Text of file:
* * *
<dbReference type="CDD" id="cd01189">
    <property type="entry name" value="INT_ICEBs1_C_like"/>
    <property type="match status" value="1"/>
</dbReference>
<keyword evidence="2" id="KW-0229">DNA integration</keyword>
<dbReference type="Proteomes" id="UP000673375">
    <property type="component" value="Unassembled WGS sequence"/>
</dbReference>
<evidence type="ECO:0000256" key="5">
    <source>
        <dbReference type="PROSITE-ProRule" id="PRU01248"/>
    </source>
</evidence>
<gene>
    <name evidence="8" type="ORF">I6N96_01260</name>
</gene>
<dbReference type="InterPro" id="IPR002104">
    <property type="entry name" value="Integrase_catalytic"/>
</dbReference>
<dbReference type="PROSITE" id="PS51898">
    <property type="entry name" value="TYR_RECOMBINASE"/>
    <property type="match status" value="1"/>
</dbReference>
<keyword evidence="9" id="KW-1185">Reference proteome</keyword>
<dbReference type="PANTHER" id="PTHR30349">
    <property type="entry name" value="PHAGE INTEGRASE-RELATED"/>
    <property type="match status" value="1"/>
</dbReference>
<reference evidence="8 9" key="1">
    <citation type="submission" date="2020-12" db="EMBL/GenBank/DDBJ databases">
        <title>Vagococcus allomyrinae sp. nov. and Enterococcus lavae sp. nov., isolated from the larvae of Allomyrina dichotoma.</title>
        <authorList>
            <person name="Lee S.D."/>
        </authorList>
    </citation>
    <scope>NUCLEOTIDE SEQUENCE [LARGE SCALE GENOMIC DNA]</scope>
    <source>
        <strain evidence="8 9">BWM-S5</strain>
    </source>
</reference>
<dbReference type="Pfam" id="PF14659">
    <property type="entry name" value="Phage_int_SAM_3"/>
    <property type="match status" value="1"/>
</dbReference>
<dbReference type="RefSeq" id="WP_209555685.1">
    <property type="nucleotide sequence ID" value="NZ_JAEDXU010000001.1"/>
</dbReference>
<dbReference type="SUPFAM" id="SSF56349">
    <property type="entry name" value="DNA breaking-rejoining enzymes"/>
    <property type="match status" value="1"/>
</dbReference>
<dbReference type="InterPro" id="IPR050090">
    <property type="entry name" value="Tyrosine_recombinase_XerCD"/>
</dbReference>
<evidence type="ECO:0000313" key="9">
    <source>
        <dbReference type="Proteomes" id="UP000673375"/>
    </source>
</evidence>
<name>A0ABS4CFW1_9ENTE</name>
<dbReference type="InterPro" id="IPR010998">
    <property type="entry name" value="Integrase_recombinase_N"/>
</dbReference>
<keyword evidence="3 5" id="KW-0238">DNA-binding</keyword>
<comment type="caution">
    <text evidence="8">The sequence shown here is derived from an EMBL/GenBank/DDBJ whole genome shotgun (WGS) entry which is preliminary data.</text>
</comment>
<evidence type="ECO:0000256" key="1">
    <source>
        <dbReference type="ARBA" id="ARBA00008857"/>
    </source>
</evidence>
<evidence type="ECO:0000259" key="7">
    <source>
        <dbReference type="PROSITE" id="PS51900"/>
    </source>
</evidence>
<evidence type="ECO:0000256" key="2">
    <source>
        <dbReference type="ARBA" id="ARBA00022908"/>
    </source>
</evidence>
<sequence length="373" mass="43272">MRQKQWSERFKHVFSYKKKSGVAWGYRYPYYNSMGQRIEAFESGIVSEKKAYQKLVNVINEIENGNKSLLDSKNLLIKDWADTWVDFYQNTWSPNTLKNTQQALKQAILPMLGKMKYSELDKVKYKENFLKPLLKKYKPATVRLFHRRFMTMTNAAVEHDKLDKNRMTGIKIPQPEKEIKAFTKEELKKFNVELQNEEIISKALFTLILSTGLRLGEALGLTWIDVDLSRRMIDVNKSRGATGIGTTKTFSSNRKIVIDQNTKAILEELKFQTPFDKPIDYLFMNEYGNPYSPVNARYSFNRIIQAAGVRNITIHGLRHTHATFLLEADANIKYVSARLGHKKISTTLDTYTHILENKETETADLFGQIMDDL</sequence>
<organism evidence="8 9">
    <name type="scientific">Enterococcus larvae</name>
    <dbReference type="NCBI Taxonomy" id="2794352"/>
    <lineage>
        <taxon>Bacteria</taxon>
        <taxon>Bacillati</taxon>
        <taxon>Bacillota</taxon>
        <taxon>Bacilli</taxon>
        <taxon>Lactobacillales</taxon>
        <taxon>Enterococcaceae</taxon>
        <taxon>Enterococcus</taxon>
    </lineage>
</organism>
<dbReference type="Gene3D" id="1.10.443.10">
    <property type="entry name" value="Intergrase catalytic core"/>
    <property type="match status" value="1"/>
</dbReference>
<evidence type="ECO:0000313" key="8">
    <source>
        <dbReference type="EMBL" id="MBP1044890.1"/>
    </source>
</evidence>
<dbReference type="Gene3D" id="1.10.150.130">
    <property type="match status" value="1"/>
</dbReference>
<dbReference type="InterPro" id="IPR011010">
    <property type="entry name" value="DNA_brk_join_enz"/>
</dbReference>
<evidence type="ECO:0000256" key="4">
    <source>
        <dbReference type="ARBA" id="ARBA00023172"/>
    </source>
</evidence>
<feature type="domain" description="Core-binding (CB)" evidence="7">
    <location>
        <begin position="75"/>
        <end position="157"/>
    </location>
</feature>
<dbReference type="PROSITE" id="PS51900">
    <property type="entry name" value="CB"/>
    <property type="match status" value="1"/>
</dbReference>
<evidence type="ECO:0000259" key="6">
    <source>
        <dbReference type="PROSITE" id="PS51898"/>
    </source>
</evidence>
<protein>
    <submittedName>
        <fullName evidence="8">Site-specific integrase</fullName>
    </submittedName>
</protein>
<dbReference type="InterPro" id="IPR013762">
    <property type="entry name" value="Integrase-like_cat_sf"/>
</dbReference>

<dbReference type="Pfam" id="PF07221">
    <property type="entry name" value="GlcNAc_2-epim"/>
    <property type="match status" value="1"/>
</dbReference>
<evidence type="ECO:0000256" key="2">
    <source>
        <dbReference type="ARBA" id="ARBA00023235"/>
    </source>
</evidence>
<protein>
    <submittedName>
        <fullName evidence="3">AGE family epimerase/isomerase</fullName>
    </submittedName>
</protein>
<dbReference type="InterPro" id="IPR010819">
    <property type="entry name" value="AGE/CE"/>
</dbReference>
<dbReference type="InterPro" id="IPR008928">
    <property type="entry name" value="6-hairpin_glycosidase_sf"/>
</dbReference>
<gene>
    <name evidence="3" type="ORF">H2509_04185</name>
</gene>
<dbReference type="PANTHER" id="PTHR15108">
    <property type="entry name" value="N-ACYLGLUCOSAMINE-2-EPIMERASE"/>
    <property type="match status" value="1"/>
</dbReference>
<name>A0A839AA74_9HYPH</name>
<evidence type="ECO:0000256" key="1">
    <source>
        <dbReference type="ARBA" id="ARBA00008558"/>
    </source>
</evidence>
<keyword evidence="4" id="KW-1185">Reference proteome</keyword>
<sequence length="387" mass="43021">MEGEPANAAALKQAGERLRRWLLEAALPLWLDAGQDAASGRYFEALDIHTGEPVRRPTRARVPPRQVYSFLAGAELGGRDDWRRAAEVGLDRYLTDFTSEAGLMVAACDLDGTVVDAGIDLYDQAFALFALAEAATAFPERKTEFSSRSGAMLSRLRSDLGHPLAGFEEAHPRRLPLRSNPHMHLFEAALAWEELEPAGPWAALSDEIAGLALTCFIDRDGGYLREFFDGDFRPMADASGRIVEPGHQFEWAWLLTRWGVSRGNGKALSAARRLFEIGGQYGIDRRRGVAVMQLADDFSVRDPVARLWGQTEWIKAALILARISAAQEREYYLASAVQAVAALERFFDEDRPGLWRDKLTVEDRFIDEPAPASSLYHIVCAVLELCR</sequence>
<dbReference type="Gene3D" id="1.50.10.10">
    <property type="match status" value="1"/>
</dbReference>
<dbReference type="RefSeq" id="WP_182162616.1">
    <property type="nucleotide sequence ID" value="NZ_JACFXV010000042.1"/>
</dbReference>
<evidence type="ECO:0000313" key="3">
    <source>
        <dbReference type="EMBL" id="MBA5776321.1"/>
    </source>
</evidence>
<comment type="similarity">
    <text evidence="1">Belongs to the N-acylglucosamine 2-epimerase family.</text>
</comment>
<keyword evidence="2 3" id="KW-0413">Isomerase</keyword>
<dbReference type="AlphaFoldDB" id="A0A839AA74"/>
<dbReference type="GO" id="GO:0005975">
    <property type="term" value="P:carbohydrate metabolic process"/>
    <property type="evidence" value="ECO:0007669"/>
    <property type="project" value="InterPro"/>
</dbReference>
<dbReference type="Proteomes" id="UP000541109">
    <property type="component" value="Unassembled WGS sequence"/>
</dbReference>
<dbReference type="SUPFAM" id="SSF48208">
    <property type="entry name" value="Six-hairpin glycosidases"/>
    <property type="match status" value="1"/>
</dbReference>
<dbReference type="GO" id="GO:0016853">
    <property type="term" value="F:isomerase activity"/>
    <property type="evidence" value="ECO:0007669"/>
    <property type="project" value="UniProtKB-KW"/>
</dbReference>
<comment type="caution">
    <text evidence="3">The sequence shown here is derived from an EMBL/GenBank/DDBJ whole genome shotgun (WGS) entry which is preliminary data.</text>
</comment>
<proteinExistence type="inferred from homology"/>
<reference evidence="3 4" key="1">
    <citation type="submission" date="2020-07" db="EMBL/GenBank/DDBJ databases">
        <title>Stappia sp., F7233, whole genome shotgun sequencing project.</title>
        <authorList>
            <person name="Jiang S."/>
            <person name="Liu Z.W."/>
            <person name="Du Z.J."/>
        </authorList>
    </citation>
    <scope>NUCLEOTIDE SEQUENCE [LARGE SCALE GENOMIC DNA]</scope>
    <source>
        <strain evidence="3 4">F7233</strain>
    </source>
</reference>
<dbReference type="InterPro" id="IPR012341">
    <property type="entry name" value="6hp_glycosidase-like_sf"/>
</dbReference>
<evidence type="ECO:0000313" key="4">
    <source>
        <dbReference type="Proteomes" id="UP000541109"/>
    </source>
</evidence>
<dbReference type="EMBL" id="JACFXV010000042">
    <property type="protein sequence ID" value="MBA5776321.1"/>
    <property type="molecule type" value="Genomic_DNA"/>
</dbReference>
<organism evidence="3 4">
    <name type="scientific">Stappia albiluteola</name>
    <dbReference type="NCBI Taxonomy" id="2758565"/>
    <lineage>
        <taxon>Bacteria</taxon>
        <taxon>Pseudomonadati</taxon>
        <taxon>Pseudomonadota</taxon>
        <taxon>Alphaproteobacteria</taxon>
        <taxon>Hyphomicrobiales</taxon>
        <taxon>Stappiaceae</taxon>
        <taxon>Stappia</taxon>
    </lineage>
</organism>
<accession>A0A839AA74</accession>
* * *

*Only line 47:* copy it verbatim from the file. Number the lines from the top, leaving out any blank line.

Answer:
</dbReference>